As most health-scare experts know, Britain has quite a distinguished reputation in cultivating unique and rare forms of diseases in its green and pleasant land.

A particularly British farmyard disease is BSE, thought to have become prevalent in cattle after, for some strange, unpredictable reason, the cows did not react too well to having be forced to consume the dried remains of other cows.

Unlike Foot and Mouth, or Swine Fever, a growing catalogue of evidence was starting to strongly point the fact BSE could pass the species barrier and infect human beings - via dodgy hamburgers.

And so many cows were slaughtered to eradicate this nasty disease and in 1995 tests were begun to see if cows could pass BSE to sheep. The Government stated that if any evidence was found they'd also slaughter the entire sheep population of Great Britain.

It took six years of dedicated research, and millions upon millions of pounds into coming to a conclusion.

The heart-stopping, earth-shaking, conclusion was this:

Cows could pass BSE to sheep.

As the Government grimly prepared to release the news, and gear up the abattoirs for the British sheep holocaust - No I'm not a vegetarian, I love lamb kebabs - somebody in the lab, thought it might be a wise idea just to double-check all the factors involved. And so they did, you know, just in case.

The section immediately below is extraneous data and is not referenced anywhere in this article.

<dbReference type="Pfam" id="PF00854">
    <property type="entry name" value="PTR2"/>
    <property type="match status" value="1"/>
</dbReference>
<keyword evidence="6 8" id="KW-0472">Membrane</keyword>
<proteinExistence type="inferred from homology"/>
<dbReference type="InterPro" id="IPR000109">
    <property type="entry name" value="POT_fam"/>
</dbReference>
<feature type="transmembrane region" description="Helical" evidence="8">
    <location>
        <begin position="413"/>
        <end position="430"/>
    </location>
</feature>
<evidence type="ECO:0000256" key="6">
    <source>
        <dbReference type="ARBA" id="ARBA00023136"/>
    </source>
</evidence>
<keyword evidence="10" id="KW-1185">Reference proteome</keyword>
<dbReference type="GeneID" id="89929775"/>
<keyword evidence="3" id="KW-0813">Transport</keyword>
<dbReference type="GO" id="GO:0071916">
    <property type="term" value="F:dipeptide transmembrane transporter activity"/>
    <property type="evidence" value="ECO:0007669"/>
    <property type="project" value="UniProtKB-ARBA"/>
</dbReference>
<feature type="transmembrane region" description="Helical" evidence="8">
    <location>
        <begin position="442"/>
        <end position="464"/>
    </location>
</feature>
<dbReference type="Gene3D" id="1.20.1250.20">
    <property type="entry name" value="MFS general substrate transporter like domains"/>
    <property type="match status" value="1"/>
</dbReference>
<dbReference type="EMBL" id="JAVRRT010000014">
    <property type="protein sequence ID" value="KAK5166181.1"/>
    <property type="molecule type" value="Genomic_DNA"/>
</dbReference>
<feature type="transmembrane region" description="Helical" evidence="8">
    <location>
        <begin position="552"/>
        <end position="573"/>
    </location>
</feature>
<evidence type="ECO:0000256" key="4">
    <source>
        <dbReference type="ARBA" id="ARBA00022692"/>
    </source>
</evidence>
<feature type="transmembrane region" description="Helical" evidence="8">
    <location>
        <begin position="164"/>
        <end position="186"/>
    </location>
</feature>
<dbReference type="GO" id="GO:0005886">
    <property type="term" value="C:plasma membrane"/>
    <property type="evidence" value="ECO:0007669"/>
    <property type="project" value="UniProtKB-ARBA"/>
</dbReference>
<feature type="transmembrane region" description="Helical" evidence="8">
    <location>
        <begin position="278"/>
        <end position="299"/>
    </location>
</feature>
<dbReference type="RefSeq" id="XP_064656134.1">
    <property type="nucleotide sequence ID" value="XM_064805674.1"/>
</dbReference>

Surprisingly they came to a different conclusion about the nature of their sheep brains.

The revised conclusion was this :

They weren't researching sheep brains.

They were researching cows brains.


Although the sheep were mightily relieved (at least, for a while), the British Government was rather embarrassed, as you would be after wasting £millions, and six years of life and death research just because you didn't know the important (need I say fundamental?) difference between cow and sheep brains.

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